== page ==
Introducing overpriced products or sub-standard services
Hyin Perera, who was awaiting his A/L results in 2012, was given three options if he was to join the Best Life team and get rich quickly. “To join the company, we were asked to buy goods or services to the tune of Rs.65,000. There were three packages, consisting of household items, a web designing course, and promotion of the ‘Mahindagamanaya’ movie by finding schools to televise it.
He said he chose the second option -- the six-month web designing course. “To receive our certificate, we were asked to find a potential company and get their website designed at a cost of Rs.25,000.” Hyin, with many others in his batch, who were not even certified web designers with just five or six months’ tuition, were not in a position to practically do so.
"If one argues that they become victims because of their education level or unawareness, it is not at all true because Daily Mirror Eye interviewed professionals who had also fallen prey to these dubious schemes. We also met several undergraduates who had even stopped their degrees and joined these schemes."
“My friend in the previous batch somehow managed to obtain the course certificate. Later, when he went to a government marketing institution for a job interview, his certificate was rejected on the basis that it had no value or recognition.”
Hyin says the company stole their money and suddenly vanished. “When I went to discuss my project, the institution where we had classes for several months, had been shut down. When I made inquiries, we were informed that the teacher who conducted classes had suddenly gone abroad. Since then I have kept chasing behind them but there has been no worthwhile result.”
Plunging victims further into poverty
Many of those engaging in pyramid schemes are often those who are already financially vulnerable like *Chitra. She is a retired government servant from Kandy joined Best Life in 2014 when it was gaining popularity in her town.
Writer - How did you find the money to pay for this scheme? Chitra - I borrowed Rs.40,000 at high interest rates from a ‘poli mudalali’. My stupidity and my Karma are so bad that I did not know it would end up like this.
W - What did they ask you to buy so as to qualify as an agent? C - I joined by making an initial payment of Rs.32,800 for a set of bulbs. Whenever I asked for the set of bulbs, they said the package was being shipped from abroad. I never received it.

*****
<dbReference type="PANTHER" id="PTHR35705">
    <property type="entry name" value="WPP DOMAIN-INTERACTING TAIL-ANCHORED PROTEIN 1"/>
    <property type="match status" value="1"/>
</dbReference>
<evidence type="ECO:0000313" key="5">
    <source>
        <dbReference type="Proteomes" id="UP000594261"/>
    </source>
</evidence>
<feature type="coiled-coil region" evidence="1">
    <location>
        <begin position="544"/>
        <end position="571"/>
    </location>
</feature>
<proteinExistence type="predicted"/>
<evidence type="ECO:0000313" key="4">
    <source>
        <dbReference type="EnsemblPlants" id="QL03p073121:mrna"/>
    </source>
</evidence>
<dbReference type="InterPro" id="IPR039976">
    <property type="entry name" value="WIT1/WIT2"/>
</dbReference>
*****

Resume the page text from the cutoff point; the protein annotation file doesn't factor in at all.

W - How did you fail to meet the targets they gave you? C - At the time, I was two months pregnant with my baby. Although I was stupid enough to join this scheme, no matter how hard I tried I could not attract new clients into the chain thereafter. On their instructions, I brought in many people to their workshops while carrying my swollen belly. I struggled for years to recruit new clients but failed.
Chitra says her bosses encouraged her to “stay away” from people including her own family who criticized the company. She felt trapped, she said: “it is like a cult. You have no escape. Some people are very badly brainwashed that they still don’t realise the danger of these schemes”. Many victims whom Daily Mirror Eye interviewed say their decision to join the schemes, had affected not only them but also their relationships with family members or close friends, many of whom were brought into the scheme.
What made Sampath Bank file Suspicious Transaction Report (STR) against Best Life?
According to evidence gathered by Daily Mirror Eye, Best Life Company has been maintaining bank accounts in many commercial banks in Sri Lanka. But, Sampath Bank has been their bank for several main accounts. Therefore, we spoke to the Senior Deputy General Manager Operations/Group Chief Marketing Officer of Sampath Bank Tharaka Ranwala to ask if they were aware of this questionable company’s conduct. His detailed response has been written in Q and A format.